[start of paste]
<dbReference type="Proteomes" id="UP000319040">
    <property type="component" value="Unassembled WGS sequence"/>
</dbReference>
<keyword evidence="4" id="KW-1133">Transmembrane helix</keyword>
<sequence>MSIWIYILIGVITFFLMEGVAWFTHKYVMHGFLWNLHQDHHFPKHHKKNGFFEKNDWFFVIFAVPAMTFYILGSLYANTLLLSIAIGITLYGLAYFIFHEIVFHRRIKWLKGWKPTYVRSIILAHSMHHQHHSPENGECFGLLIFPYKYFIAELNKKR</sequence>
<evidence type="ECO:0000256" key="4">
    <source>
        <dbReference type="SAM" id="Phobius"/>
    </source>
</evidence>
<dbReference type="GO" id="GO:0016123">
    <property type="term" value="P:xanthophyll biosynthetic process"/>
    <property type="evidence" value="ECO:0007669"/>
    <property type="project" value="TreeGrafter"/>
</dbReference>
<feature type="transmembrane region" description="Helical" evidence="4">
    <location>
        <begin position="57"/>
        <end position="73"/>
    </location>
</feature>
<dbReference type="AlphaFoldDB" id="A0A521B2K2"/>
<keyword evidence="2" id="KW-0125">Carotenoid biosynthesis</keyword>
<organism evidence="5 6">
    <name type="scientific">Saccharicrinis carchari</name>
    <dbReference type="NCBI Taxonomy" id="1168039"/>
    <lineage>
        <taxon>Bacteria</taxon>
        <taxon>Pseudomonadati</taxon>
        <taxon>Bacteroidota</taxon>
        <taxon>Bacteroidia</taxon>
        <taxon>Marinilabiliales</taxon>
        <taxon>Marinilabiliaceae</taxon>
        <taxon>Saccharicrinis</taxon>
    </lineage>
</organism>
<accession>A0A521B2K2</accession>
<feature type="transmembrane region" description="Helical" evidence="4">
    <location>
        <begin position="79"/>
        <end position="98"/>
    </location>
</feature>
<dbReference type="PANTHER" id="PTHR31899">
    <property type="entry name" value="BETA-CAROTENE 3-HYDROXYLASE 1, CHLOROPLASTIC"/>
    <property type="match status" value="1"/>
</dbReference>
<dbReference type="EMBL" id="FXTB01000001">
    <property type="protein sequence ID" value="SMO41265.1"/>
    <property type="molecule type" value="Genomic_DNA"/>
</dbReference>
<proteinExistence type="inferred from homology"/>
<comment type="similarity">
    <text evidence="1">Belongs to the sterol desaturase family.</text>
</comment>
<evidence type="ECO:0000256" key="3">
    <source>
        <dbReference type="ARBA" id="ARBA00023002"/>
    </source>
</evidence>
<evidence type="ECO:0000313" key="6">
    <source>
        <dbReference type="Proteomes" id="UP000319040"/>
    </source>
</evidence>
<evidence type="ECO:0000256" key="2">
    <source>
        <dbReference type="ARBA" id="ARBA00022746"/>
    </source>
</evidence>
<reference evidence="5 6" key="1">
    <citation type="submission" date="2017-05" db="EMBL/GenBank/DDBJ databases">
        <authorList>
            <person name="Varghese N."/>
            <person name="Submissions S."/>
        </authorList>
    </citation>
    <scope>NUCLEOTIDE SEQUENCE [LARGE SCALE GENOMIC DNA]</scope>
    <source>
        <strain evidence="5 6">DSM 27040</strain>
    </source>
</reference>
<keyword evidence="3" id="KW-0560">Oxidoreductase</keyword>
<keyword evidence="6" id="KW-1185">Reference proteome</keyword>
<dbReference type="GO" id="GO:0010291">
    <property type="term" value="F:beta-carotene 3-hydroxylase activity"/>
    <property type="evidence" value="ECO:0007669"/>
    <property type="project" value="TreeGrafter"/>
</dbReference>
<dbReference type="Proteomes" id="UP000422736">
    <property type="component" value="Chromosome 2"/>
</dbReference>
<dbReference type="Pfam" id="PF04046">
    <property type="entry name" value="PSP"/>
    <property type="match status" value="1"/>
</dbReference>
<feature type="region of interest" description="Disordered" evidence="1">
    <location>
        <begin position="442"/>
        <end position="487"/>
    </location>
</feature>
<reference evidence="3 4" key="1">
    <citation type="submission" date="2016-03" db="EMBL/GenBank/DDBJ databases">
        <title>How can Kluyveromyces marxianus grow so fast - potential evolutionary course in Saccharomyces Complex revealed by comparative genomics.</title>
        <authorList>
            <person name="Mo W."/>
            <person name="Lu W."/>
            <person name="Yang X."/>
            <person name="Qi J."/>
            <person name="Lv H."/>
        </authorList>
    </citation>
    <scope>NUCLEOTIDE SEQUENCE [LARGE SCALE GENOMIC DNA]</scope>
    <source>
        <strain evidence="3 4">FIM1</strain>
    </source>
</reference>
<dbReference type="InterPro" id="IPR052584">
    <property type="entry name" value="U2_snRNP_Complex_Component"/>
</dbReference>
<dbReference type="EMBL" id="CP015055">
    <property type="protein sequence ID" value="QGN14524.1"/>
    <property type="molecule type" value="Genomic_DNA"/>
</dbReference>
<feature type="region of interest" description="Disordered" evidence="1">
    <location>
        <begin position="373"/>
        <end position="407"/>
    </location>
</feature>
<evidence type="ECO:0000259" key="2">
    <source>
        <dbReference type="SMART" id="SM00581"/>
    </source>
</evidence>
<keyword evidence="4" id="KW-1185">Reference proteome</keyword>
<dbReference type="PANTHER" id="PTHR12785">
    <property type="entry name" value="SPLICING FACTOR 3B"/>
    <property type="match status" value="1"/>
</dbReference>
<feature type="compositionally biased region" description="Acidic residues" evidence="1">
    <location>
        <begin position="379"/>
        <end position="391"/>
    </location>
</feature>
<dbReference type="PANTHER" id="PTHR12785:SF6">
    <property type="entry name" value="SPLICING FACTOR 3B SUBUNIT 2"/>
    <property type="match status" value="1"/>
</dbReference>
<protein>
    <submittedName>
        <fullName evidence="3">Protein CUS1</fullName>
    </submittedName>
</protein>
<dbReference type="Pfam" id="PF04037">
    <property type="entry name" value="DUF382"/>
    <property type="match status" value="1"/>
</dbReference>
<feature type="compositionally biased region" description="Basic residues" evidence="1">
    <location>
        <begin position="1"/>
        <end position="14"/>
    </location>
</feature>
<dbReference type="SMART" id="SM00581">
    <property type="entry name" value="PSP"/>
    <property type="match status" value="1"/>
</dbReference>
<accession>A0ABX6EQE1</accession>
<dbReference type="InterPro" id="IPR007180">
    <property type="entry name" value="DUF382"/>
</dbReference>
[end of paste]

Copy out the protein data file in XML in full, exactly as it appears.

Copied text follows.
<dbReference type="Proteomes" id="UP000319040">
    <property type="component" value="Unassembled WGS sequence"/>
</dbReference>
<keyword evidence="4" id="KW-1133">Transmembrane helix</keyword>
<sequence>MSIWIYILIGVITFFLMEGVAWFTHKYVMHGFLWNLHQDHHFPKHHKKNGFFEKNDWFFVIFAVPAMTFYILGSLYANTLLLSIAIGITLYGLAYFIFHEIVFHRRIKWLKGWKPTYVRSIILAHSMHHQHHSPENGECFGLLIFPYKYFIAELNKKR</sequence>
<evidence type="ECO:0000256" key="4">
    <source>
        <dbReference type="SAM" id="Phobius"/>
    </source>
</evidence>
<dbReference type="GO" id="GO:0016123">
    <property type="term" value="P:xanthophyll biosynthetic process"/>
    <property type="evidence" value="ECO:0007669"/>
    <property type="project" value="TreeGrafter"/>
</dbReference>
<feature type="transmembrane region" description="Helical" evidence="4">
    <location>
        <begin position="57"/>
        <end position="73"/>
    </location>
</feature>
<dbReference type="AlphaFoldDB" id="A0A521B2K2"/>
<keyword evidence="2" id="KW-0125">Carotenoid biosynthesis</keyword>
<organism evidence="5 6">
    <name type="scientific">Saccharicrinis carchari</name>
    <dbReference type="NCBI Taxonomy" id="1168039"/>
    <lineage>
        <taxon>Bacteria</taxon>
        <taxon>Pseudomonadati</taxon>
        <taxon>Bacteroidota</taxon>
        <taxon>Bacteroidia</taxon>
        <taxon>Marinilabiliales</taxon>
        <taxon>Marinilabiliaceae</taxon>
        <taxon>Saccharicrinis</taxon>
    </lineage>
</organism>
<accession>A0A521B2K2</accession>
<feature type="transmembrane region" description="Helical" evidence="4">
    <location>
        <begin position="79"/>
        <end position="98"/>
    </location>
</feature>
<dbReference type="PANTHER" id="PTHR31899">
    <property type="entry name" value="BETA-CAROTENE 3-HYDROXYLASE 1, CHLOROPLASTIC"/>
    <property type="match status" value="1"/>
</dbReference>
<dbReference type="EMBL" id="FXTB01000001">
    <property type="protein sequence ID" value="SMO41265.1"/>
    <property type="molecule type" value="Genomic_DNA"/>
</dbReference>
<proteinExistence type="inferred from homology"/>
<comment type="similarity">
    <text evidence="1">Belongs to the sterol desaturase family.</text>
</comment>
<evidence type="ECO:0000256" key="3">
    <source>
        <dbReference type="ARBA" id="ARBA00023002"/>
    </source>
</evidence>
<evidence type="ECO:0000313" key="6">
    <source>
        <dbReference type="Proteomes" id="UP000319040"/>
    </source>
</evidence>
<evidence type="ECO:0000256" key="2">
    <source>
        <dbReference type="ARBA" id="ARBA00022746"/>
    </source>
</evidence>
<reference evidence="5 6" key="1">
    <citation type="submission" date="2017-05" db="EMBL/GenBank/DDBJ databases">
        <authorList>
            <person name="Varghese N."/>
            <person name="Submissions S."/>
        </authorList>
    </citation>
    <scope>NUCLEOTIDE SEQUENCE [LARGE SCALE GENOMIC DNA]</scope>
    <source>
        <strain evidence="5 6">DSM 27040</strain>
    </source>
</reference>
<keyword evidence="3" id="KW-0560">Oxidoreductase</keyword>
<keyword evidence="6" id="KW-1185">Reference proteome</keyword>
<dbReference type="GO" id="GO:0010291">
    <property type="term" value="F:beta-carotene 3-hydroxylase activity"/>
    <property type="evidence" value="ECO:0007669"/>
    <property type="project" value="TreeGrafter"/>
</dbReference>
<dbReference type="Proteomes" id="UP000422736">
    <property type="component" value="Chromosome 2"/>
</dbReference>
<dbReference type="Pfam" id="PF04046">
    <property type="entry name" value="PSP"/>
    <property type="match status" value="1"/>
</dbReference>
<feature type="region of interest" description="Disordered" evidence="1">
    <location>
        <begin position="442"/>
        <end position="487"/>
    </location>
</feature>
<reference evidence="3 4" key="1">
    <citation type="submission" date="2016-03" db="EMBL/GenBank/DDBJ databases">
        <title>How can Kluyveromyces marxianus grow so fast - potential evolutionary course in Saccharomyces Complex revealed by comparative genomics.</title>
        <authorList>
            <person name="Mo W."/>
            <person name="Lu W."/>
            <person name="Yang X."/>
            <person name="Qi J."/>
            <person name="Lv H."/>
        </authorList>
    </citation>
    <scope>NUCLEOTIDE SEQUENCE [LARGE SCALE GENOMIC DNA]</scope>
    <source>
        <strain evidence="3 4">FIM1</strain>
    </source>
</reference>
<dbReference type="InterPro" id="IPR052584">
    <property type="entry name" value="U2_snRNP_Complex_Component"/>
</dbReference>
<dbReference type="EMBL" id="CP015055">
    <property type="protein sequence ID" value="QGN14524.1"/>
    <property type="molecule type" value="Genomic_DNA"/>
</dbReference>
<feature type="region of interest" description="Disordered" evidence="1">
    <location>
        <begin position="373"/>
        <end position="407"/>
    </location>
</feature>
<evidence type="ECO:0000259" key="2">
    <source>
        <dbReference type="SMART" id="SM00581"/>
    </source>
</evidence>
<keyword evidence="4" id="KW-1185">Reference proteome</keyword>
<dbReference type="PANTHER" id="PTHR12785">
    <property type="entry name" value="SPLICING FACTOR 3B"/>
    <property type="match status" value="1"/>
</dbReference>
<feature type="compositionally biased region" description="Acidic residues" evidence="1">
    <location>
        <begin position="379"/>
        <end position="391"/>
    </location>
</feature>
<dbReference type="PANTHER" id="PTHR12785:SF6">
    <property type="entry name" value="SPLICING FACTOR 3B SUBUNIT 2"/>
    <property type="match status" value="1"/>
</dbReference>
<protein>
    <submittedName>
        <fullName evidence="3">Protein CUS1</fullName>
    </submittedName>
</protein>
<dbReference type="Pfam" id="PF04037">
    <property type="entry name" value="DUF382"/>
    <property type="match status" value="1"/>
</dbReference>
<feature type="compositionally biased region" description="Basic residues" evidence="1">
    <location>
        <begin position="1"/>
        <end position="14"/>
    </location>
</feature>
<dbReference type="SMART" id="SM00581">
    <property type="entry name" value="PSP"/>
    <property type="match status" value="1"/>
</dbReference>
<accession>A0ABX6EQE1</accession>
<dbReference type="InterPro" id="IPR007180">
    <property type="entry name" value="DUF382"/>
</dbReference>